| 
  • If you are citizen of an European Union member nation, you may not use this service unless you are at least 16 years old.

  • Finally, you can manage your Google Docs, uploads, and email attachments (plus Dropbox and Slack files) in one convenient place. Claim a free account, and in less than 2 minutes, Dokkio (from the makers of PBworks) can automatically organize your content for you.

View
 

Rethunkin

Page history last edited by Richard Devon 11 years, 3 months ago

Rethinking Technological Literacy: Open Sourcing the Process and the Case of Nanotechnological Design

Richard Doyle and Richard Devon

Penn State University 

1. As the target population is the general public as well as leading policy makers and educators, technological literacy emerges in the rich hinterland between political science and engineering science. This implies a need to reach out to a wide variety of theorists and interdisciplinary researchers. This abstract is itself the outcome of a collaboration beween a theorist and a designer.

2.  The authors are interested in what makes society democratic  in a society influenced by any sophisticated body of knowledge and the technical infrastructures and realities yielded by that knowledge. Feedback loops between technology and living systems are well established in the evolution of cognition. We suggest amplifying such feedback loops and evolving collective open source design. Open source solar technology as well as software ( e.g. Linux) are proof of concept for an open source approach to technological literacy. The example of the nanotechnology wikibook ( http://en.wikibooks.org/wiki/Nanotechnology) provides us with a schematic for growing an open source process for technological literacy and open source design.

3. The important issue is process, because it may not be necessary or possible to pre-load people with technological knowledge. This is a good thing since there is too much to learn. Rather, to teach a process that is democratic and inquiry-based so that in any given situation people can, and will know how to, get informed. Open source and collective intelligence are exciting prospects here. Open access and open source have been engines for technological and scientific literacy already - our goal is to translate that new literacy into new designs, particularly in the realm of nanotechnology.

4. Shifting the focus to the democratization of (nano)technology rather than adaptive processes to ameliorate a hopelessly huge knowledge gap yields 1) we move from a negative perspective to a positive one, 2) we can tackle a doable task rather than a hopeless task, and 3) we have a chance to make a bigger impact and attract more interest in the movement and to emerging possibilities for nanotechnology.

 

This is what I submitted

 

As the target population is the general public as well as leading policy makers and educators, technological literacy emerges in the rich hinterland between political science and engineering science. This implies a need to reach out to a wide variety of theorists and interdisciplinary researchers. This paper is a collaboration between a theorist and a designer. They teach about nanotechnology to students with technical and non-technical backgrounds. The paper will open with a literature review and a development of this new approach to technological literacy.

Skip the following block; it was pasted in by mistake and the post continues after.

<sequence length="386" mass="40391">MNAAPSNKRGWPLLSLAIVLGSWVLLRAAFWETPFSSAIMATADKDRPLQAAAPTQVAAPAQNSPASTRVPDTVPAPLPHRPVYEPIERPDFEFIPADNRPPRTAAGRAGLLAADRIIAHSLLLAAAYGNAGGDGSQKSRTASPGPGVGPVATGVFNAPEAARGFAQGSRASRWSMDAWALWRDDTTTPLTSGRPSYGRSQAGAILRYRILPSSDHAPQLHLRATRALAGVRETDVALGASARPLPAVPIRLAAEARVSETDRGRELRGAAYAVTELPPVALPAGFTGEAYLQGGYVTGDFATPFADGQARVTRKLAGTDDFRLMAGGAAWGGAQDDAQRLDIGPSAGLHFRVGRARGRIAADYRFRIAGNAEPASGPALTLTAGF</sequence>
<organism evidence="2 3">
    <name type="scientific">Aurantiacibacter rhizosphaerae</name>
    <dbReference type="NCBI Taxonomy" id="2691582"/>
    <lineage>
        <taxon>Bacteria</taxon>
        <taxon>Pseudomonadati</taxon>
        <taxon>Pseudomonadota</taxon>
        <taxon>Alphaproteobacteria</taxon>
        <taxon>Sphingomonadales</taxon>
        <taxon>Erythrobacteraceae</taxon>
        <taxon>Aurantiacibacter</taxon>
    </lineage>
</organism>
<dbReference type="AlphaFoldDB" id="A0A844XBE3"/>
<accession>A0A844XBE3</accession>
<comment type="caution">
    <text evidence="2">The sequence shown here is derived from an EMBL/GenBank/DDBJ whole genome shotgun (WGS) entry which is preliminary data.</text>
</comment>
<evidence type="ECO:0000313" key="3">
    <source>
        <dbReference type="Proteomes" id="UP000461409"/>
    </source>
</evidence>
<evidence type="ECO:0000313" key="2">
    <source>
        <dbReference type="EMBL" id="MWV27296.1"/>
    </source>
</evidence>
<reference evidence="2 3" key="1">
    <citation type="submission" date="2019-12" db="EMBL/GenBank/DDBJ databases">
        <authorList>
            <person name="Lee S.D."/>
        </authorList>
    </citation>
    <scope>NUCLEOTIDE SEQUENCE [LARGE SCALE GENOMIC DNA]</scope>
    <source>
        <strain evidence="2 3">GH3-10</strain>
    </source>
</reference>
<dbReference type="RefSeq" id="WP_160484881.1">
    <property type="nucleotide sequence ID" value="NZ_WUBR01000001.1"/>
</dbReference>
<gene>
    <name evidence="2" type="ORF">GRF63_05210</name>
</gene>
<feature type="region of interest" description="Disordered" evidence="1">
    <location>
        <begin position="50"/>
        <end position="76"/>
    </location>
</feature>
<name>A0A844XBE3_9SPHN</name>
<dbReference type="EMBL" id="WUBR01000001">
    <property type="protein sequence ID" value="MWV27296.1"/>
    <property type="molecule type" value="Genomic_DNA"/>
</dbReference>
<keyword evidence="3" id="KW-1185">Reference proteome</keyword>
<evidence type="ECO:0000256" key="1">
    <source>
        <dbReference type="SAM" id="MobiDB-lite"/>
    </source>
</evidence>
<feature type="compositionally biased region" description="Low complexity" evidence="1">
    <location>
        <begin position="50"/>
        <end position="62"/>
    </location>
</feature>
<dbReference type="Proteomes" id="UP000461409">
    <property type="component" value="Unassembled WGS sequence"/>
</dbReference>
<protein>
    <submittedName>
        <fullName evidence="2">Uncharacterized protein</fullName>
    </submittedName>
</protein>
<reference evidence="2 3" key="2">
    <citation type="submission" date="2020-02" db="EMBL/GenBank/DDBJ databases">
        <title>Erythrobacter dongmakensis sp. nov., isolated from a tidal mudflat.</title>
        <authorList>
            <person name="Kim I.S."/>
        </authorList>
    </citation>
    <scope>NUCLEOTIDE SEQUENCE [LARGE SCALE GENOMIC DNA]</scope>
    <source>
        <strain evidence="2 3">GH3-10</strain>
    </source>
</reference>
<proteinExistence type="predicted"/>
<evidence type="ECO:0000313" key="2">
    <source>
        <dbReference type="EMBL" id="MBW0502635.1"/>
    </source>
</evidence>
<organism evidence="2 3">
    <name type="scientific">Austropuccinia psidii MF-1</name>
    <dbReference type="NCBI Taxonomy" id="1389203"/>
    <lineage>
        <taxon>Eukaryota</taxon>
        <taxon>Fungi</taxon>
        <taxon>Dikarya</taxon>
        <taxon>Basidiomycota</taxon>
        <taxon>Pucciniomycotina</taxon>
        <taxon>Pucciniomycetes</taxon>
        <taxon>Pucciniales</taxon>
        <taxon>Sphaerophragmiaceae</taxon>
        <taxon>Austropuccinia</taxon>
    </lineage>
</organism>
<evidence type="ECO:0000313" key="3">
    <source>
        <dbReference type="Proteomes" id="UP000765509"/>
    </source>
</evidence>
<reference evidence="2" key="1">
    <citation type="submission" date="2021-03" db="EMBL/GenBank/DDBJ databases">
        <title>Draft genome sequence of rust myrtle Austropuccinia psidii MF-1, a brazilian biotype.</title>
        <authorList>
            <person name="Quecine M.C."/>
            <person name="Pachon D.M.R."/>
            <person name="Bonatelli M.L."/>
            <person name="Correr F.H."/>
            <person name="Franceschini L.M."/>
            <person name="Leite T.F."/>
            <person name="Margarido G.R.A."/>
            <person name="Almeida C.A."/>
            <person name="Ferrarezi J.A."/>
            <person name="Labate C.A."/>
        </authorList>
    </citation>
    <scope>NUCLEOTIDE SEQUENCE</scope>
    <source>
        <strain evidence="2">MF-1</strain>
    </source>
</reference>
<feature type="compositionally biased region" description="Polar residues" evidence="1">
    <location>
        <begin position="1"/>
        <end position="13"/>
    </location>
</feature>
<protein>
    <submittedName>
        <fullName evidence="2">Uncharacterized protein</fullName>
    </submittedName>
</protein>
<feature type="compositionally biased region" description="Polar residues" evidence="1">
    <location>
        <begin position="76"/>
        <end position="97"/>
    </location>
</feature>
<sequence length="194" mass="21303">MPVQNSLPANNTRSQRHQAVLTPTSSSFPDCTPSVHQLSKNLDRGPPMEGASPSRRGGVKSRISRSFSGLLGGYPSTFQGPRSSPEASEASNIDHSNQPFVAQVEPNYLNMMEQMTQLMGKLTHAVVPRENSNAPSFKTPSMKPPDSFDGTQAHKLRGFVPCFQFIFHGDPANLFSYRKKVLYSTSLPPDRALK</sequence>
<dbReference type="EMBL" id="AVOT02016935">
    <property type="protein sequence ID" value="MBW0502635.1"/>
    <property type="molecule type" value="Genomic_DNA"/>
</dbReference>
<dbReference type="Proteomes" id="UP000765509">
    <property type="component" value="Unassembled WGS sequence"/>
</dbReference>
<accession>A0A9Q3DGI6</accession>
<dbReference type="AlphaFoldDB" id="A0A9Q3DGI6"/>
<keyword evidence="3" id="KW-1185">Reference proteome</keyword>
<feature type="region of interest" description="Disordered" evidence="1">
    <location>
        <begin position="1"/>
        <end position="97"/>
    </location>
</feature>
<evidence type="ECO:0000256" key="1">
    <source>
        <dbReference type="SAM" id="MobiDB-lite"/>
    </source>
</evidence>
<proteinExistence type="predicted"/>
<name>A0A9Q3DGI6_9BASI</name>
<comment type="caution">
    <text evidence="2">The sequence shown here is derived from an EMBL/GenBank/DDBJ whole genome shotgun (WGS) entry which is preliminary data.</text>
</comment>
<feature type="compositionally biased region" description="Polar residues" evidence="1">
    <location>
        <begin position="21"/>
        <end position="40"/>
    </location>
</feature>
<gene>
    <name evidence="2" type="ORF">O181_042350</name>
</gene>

The authors are interested in what makes society democratic in a world influenced by any sophisticated body of knowledge and the technical infrastructures and realities yielded by that knowledge. Feedback loops between technology and living systems are well established in the evolution of cognition. We suggest amplifying such feedback loops and evolving collective open source design. Open source solar technology as well as software ( e.g. Linux) are proof of concept for the value of an open source approach to technological literacy. We will describe the use of a nanotechnology wikibook ( http://en.wikibooks.org/wiki/Nanotechnology) in the nanotechnology class that provides us with a schematic for growing an open source process for technological literacy and open source design.

 

The important issue is process, because it may not be necessary or possible to pre-load people with technological knowledge. This is a good thing since there is too much to learn. Rather, it is important to teach a process that is democratic and inquiry-based so that in any given situation people can, and will know how to, get informed and make good decisions.  Open source and collective intelligence are exciting prospects here, as are the Danish consensus meetings. Open access and open source have been engines for technological and scientific literacy already – and our goal is to translate that new literacy into new designs, particularly in the realm of nanotechnology.  The main theoretical arguments of the paper will be developed around this theme with many concrete examples used for empirical validation.

 

We will conclude by noting the advantages of this approach for the technology literacy movement. Shifting the focus to the democratization of (nano)technology rather than adaptive processes to ameliorate a hopelessly huge knowledge gap means, 1) we move from a negative perspective to a positive one, 2) we can tackle a doable task rather than a hopeless task, and 3) we have a chance to make a bigger impact and attract more interest in the movement and the way that it can improve the advancement of (nano)technology.  

Comments (0)

You don't have permission to comment on this page.